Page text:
Finally, the Honami! Or maybe we're supposed to call it the Xperia Z1 now... Anyways, this phone has made so many appearances in our news section during the last few months that we've gotten used to calling it the Honami. But all leaks and rumors should be put to rest now, as the Japanese company has officially introduced its new flagship smartphone.
The Sony Xperia Z1 is a very ambitious smartphone. It's not a secret that Sony has been having a very hard time on the smartphone market, but now the comapany hopes to turn things around with this new high-end product. Will it be capable of getting its message heard across the sea of Galaxies, however, that we don't know yet.
Sony Xperia Z1 is very close to the Xperia Z. It retains the familiar rectangular shape of its predecessor, but adds a cool metallic frame around the sides for a more premium appearance and feel. The Honami (Z1, Z1, Z1...), is very thin, which is a good thing considering its bulkiness. On paper, the Xperia Z1 isn't so much bigger than something like the Galaxy S4, for example, but in reality it feels significantly larger due to its rectangular shape. On the plus side, the Sony Xperia Z1 feels like a very high-quality product, thanks to its classy glass-and-metal construction. The phone is also a looker! The clean, recrangular shape is giving the Honami a very minimalistic, yet luxurious-looing design.
An additional advantage of the Xperia Z1's exterior is that it has some water, shock and dust protection, which isn't found with most other Android flagship smartphones currently.
Now that Sony has finally fixed its LCD displays with the so-called 'Triluminos' screen, which first appeared in the Z Ultra phablet, the Z1 has absolutely nothing to worry about when it comes to its display panel. It's the same Trilumios tech here, which delivers nicely warm and saturated colors, along with some pretty likable viewing angles. We can't really say too much about the screen quality at this point, but it seems to be perfectly competitive.
Resolution is, of course, 1080x1920 pixels, and with the 5" diagonal that makes for a wonderful pixel density of 443 ppi. Needless to say, everything looks incredibly crisp and clear on this display. In addition, Sony has utilized its X-Reality software engine which is used for enhancement of image and video content playback. It basically tweaks things such as the contast, colors and noise present in an image in order to make it more visually appealing. The feature does work and we enjoy viewing those X-Reality-enhanced photos and videos. True, the end-result may not be perfectly close to the original content, but the effect is worth it most of the time, and if you want to view your content as-is, you can always turn the X-Reality effect off.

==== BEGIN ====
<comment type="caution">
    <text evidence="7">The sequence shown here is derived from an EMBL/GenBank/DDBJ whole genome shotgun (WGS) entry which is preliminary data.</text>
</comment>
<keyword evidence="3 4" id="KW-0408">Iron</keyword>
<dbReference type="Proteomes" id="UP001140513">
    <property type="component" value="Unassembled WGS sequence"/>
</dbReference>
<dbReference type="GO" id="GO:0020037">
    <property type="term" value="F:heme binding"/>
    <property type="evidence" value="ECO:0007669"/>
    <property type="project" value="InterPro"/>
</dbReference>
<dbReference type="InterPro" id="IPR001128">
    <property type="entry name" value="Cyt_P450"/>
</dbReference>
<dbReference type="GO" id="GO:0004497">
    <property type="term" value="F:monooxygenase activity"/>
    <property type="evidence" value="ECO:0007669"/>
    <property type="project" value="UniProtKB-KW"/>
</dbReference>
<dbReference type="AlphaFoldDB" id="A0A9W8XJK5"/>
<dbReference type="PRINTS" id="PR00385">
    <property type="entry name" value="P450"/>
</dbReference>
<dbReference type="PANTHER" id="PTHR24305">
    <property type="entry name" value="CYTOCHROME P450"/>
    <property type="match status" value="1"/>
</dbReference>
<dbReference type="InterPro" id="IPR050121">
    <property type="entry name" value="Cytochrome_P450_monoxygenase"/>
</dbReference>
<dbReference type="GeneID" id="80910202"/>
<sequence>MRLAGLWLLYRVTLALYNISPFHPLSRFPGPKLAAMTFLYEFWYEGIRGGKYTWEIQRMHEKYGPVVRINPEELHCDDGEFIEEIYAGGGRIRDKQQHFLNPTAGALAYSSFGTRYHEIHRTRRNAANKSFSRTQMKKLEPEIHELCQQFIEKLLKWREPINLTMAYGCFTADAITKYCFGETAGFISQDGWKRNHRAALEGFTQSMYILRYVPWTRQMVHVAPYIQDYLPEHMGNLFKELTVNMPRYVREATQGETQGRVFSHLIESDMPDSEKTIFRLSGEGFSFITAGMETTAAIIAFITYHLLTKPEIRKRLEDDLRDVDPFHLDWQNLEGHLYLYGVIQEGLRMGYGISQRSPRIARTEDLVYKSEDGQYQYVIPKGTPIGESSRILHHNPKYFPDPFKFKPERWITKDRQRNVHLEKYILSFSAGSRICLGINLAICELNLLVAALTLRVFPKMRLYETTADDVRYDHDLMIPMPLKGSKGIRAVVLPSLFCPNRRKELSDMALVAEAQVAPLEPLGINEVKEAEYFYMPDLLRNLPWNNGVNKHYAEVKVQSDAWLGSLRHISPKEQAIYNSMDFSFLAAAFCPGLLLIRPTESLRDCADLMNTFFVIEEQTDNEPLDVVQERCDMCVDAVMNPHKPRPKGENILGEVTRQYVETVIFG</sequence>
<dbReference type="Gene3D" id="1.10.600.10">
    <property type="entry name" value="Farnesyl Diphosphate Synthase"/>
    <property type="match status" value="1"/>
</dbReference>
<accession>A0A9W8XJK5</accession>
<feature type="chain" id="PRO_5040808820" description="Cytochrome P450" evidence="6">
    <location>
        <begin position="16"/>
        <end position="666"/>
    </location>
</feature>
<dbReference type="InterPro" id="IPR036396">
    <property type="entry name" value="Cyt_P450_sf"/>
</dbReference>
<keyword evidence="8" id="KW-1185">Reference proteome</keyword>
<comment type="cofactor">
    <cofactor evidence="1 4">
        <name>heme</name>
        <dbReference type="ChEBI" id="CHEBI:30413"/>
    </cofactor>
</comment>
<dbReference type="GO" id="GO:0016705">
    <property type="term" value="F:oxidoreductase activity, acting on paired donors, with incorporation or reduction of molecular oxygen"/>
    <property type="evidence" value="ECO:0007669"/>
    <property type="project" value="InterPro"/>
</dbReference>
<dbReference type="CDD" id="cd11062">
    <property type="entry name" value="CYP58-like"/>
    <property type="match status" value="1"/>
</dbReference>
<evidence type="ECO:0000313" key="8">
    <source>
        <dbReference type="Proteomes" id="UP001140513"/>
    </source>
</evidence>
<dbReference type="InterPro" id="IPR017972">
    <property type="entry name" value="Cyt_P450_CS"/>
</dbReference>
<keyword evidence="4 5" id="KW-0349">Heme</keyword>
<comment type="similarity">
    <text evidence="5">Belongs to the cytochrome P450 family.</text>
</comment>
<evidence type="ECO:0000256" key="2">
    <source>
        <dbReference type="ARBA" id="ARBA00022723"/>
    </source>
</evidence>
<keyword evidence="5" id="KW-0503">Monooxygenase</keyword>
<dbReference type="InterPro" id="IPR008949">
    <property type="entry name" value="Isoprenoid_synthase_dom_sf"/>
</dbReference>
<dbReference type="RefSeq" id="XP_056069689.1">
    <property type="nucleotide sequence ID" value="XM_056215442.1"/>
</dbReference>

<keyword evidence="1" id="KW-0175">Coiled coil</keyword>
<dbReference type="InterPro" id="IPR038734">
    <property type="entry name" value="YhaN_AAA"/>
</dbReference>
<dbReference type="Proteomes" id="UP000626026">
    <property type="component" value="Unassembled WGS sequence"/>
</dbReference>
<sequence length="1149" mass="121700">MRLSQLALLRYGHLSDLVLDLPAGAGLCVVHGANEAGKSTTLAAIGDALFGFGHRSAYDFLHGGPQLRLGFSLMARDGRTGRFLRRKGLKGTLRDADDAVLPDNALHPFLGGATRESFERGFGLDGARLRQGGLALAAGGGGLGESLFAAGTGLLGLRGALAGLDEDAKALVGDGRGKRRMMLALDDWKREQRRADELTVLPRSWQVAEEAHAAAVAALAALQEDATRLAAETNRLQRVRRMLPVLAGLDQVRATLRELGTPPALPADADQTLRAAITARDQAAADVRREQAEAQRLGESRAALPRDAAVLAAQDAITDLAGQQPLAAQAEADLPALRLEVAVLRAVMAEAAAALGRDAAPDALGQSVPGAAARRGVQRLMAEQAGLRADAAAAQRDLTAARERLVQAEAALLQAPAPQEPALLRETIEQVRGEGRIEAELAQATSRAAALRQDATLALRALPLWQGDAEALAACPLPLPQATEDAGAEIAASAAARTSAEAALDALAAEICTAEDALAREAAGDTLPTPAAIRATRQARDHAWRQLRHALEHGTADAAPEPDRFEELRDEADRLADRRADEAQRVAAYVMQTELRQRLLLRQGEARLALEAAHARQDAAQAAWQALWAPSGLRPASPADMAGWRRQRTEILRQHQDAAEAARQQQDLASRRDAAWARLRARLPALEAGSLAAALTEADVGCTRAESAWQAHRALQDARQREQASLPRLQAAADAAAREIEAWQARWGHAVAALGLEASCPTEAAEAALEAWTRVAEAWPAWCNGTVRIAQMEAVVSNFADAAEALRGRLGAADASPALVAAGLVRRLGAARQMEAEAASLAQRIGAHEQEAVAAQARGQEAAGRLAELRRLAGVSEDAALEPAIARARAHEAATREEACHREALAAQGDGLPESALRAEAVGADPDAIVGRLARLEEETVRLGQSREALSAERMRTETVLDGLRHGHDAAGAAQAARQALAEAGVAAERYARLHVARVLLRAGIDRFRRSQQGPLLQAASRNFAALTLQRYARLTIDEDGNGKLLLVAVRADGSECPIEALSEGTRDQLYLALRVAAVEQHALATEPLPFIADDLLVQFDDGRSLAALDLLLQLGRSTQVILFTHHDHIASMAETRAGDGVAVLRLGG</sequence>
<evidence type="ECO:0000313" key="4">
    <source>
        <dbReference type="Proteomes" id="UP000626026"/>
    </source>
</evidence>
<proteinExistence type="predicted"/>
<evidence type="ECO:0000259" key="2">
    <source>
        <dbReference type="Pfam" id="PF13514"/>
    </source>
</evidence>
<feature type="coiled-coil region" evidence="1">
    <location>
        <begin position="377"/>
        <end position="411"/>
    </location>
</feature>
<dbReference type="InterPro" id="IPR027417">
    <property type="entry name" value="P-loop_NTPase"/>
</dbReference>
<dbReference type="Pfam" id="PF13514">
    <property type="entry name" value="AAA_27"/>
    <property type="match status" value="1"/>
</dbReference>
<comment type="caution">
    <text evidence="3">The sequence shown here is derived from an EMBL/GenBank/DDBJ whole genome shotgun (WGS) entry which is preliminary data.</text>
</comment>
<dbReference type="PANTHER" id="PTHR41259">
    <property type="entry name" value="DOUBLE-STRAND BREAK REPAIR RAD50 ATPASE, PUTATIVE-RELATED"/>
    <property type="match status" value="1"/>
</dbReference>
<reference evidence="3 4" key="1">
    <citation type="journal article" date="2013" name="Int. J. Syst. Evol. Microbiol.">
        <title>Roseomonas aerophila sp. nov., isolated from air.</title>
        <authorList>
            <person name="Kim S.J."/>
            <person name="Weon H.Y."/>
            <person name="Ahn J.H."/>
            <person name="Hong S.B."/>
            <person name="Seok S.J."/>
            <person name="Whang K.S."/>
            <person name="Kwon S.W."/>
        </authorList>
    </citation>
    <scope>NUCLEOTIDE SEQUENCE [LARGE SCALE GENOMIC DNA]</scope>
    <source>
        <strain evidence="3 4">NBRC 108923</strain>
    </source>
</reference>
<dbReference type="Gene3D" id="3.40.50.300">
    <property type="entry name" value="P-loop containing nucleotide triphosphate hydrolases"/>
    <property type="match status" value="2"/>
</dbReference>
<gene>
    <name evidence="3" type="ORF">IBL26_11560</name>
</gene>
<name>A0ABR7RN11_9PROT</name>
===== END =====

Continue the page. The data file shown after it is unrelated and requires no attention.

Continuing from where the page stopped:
4.2.2 at this time with Sony's usual custom user interface on top. The UI is by no means bad - it's actually well-polished, but we just don't find it particularly attractive. The interface works in the standard way, while there are a good number of Sony services and apps present to add some additional functionality. You can read more about this UI in our Sony Xperia Z Ultra Review. The good thing to report here is that there isn't even a hint of lag with the Z1, which is to be expected with that monster of a chipset it's equipped with. Speaking of which...
The Sony Xperia Z1 is armed with the Qualcomm Snapdragon 800 - the latest and greatest chip by the increasingly popular mobile SoC producer. With a quad-core 2.3 GHz processor and the Adreno 330 GPU, there are not many handsets out there who can challenge the level of performance and power the Xperia Z1 offers. The new GPU is said to deliver up to 50% more computing power compared to its already quite powerful predecessor, so it's safe to say that all games and apps will work flawlessly on that 5" Triluminos display.
In terms of internal storage, the Xperia Z1 will arrive in 16 GB and 32 GB flavors, while system memory is 2 GB - more than enough to guarantee smooth performance of the system.
how good, and how well they are going to look against the competition. Anyway, all this sensor size and aperture talk should mean one thing - the Z1 should be able to take some pretty good images in low-light conditions, which is weak spot of almost all camera phones these days. We're surely be able to tell you more about the quality of the G Lens camera found in the Xperia Z1 as soon as we have our own review unit. Video is recorded at no higher resolution than 1080p so yeah, no 4K videos yet.
Announced today, the Sony Xperia Z1 (Honami) is scheduled to go on sale internationally by the end of September - in just about a couple of weeks. Sony hasn't discussed pricing, but it's safe to assume that the Z1 will have a premium price tag - not much different from what other flaghip phones are currently selling for, such as the Galaxy S4 and the HTC One. If Sony manages to score a deal with a US carrier, the Z1 will probably retail for around $199-299 on a two-year contract.
Sony is obviously putting a lot of faith in the Xperia Z1, and we can see why the company believes it has a strong contender on its hands - the Z1 has an appealing, albeit bulky design, all the hardware power to make it future-proof, as well as as camera with great potential. Will it manage to overpower the stiff competition in the form of the LG G2, Samsung Galaxy S4 and the HTC One? We can't be sure about that, but at least, by the looks of it, Sony's offering will be a mighty contender in pretty much every area.